India likes to tout the fact that its experiments with local self-government and decentralisation have worked wonders over the years. Starting today, I will be putting out a series of posts on how precisely these Urban Local Bodies (ULBs) function.
Part I: Background
Since independence, the urban population of India has grown nearly five times. This has happened both because industrial development has led to parts of the country becoming more urbanized, and also because of a large number of people migrating from rural to urban areas in search of better opportunities. This has stretched the resources of cities and have caused massive problems in urban administration such as increasing urban poverty, provision of housing, sanitation, drinking water and health facilities for a rapidly increasing urban population.
The subject of local governance is a state subject. Local municipal bodies are creations of laws made by states, and state governments have the responsibility for providing adequate finances to them.[i] The state government till recently, also had wide powers to make appointments to these bodies, and also dictate their functions and responsibilities. These powers were however limited by the 74th Amendment to the Constitution in 1992.[ii]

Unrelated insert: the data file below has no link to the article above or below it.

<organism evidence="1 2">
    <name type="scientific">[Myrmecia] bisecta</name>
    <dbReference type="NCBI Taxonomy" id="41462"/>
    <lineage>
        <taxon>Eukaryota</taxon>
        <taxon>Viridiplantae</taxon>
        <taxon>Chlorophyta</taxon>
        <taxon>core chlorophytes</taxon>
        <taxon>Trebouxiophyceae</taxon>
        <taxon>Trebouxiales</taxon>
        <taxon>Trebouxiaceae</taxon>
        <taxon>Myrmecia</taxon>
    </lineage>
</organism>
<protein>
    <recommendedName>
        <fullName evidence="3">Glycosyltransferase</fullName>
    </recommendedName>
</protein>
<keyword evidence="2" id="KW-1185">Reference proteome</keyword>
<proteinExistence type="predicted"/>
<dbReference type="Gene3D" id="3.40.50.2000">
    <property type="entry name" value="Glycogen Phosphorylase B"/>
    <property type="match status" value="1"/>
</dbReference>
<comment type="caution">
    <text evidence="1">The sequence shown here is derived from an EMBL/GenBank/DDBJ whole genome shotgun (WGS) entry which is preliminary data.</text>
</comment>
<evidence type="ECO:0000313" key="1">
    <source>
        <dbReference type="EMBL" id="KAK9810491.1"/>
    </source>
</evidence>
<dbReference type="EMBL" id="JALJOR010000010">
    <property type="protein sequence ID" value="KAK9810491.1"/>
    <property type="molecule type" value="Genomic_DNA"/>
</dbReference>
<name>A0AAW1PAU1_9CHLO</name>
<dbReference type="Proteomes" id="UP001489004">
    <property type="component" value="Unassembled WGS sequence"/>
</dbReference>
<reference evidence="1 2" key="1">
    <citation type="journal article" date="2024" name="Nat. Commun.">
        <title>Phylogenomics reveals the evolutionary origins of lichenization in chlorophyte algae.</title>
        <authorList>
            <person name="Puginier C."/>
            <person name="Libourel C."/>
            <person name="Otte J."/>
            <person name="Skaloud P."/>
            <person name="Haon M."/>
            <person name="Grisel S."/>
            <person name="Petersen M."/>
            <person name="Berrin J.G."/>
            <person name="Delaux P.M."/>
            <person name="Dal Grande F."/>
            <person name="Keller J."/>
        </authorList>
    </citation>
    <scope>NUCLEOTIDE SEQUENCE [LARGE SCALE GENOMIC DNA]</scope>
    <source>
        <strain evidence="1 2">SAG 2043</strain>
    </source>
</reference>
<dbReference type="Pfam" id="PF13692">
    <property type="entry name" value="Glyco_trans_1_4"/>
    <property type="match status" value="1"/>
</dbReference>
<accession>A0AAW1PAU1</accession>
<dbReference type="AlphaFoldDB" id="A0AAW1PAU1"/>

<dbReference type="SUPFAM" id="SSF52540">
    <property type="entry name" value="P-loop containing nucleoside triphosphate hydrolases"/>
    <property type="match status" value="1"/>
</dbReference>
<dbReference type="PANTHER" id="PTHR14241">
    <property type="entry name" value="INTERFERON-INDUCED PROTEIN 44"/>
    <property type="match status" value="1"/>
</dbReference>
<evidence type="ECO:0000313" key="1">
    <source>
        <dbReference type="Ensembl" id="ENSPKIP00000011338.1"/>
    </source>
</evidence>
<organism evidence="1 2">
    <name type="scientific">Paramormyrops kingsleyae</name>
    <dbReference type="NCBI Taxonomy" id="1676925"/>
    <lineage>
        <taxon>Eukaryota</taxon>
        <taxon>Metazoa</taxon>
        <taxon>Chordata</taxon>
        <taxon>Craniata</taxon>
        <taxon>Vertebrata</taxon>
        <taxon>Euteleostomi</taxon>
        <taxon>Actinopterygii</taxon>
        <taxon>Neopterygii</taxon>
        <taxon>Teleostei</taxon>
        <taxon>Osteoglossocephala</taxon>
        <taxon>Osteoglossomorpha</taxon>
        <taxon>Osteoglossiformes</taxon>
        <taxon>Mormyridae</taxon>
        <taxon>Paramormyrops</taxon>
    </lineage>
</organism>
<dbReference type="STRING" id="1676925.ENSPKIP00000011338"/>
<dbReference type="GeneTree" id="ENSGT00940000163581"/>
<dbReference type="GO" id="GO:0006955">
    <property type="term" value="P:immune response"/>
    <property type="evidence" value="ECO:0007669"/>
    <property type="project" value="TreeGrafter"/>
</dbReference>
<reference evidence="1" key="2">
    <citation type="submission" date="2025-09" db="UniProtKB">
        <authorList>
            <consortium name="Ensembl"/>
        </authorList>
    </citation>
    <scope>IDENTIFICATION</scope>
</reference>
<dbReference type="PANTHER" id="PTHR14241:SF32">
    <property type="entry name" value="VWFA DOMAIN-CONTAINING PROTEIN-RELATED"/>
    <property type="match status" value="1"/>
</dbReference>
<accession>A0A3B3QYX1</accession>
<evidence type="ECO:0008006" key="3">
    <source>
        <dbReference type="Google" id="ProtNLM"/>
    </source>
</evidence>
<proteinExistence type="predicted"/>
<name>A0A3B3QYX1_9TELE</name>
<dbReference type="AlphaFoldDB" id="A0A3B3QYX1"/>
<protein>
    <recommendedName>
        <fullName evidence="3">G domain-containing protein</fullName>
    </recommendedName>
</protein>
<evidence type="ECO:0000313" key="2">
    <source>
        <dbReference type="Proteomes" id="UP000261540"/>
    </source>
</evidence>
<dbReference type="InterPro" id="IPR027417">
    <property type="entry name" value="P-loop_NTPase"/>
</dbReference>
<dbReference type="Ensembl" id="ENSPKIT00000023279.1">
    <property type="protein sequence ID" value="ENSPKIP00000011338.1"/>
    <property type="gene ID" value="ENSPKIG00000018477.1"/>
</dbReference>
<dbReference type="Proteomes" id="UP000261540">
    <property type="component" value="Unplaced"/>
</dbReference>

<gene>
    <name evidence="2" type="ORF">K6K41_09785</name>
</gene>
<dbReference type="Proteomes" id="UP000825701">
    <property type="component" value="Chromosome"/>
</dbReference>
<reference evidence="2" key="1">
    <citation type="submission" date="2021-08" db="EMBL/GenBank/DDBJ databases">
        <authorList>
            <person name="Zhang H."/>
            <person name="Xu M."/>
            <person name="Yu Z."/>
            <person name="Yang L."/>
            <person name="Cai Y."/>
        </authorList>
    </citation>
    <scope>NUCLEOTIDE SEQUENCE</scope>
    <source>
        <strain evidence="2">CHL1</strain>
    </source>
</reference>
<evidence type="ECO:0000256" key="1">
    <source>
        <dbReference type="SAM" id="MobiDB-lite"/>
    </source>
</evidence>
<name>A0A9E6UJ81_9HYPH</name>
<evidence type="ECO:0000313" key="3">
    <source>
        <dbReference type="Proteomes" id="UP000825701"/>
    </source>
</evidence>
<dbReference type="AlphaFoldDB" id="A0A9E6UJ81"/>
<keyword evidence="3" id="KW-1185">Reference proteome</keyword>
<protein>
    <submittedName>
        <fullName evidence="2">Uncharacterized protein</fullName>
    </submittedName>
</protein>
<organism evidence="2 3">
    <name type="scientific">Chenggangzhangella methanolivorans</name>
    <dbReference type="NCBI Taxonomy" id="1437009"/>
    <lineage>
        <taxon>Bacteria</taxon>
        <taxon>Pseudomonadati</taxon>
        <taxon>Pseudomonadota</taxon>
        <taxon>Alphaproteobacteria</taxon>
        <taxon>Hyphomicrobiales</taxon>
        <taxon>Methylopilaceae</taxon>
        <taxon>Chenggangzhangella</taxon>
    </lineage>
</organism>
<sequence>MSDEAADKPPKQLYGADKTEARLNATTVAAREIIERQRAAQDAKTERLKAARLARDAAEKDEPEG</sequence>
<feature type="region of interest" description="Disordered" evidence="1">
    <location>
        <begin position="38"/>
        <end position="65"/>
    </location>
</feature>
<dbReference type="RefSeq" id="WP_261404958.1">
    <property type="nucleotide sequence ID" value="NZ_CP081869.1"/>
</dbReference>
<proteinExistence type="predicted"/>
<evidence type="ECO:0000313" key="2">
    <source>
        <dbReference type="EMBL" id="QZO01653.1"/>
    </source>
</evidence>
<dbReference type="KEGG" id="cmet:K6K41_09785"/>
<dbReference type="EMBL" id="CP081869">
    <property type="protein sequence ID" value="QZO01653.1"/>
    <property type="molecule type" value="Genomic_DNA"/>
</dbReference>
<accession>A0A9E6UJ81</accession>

The table below highlights the main changes the 74th Amendment made. Needless to say, since most of these provisions do not make it compulsory for states to give such powers to states, we do not really see our local municipal bodies discharging such functions.
|Changes in the organization, powers and functions of municipal bodies made by the 74th Amendment|
|Subject Area||Constitutional Provision|
|Powers of local municipal bodies||State governments may devolve powers relating to:
1. Preparation of plans for economic development and social justice.
2. Performance of functions and implementation of schemes, including those listed in the Twelfth Schedule of the Constitution.
3. Levy and collect taxes, tolls and duties.
|Composition of municipalities||States may provide for:
1. Election for all seats in a municipality from the territorial constituencies in the municipal area.
2. Representation of members of Parliament, and members of the state legislature who represent constituencies in that municipal area.
3. Reservation of seats for SCs and STs in every municipality on a proportional basis.
4. Persons having special knowledge or experience in municipal administration.
5. Representation of Chairpersons of Ward Committees in the municipal bodies.
[i]. “State-Local fiscal relations in India: Some Vital Issues”, by K.M. Raipuria, in Municipal and Urban India, Ed. By Abhijit Dutta, Indian Institute of Public Administration, 1980.
[ii]. The Constitution (Seventy-Fourth Amendment) Act, 1992.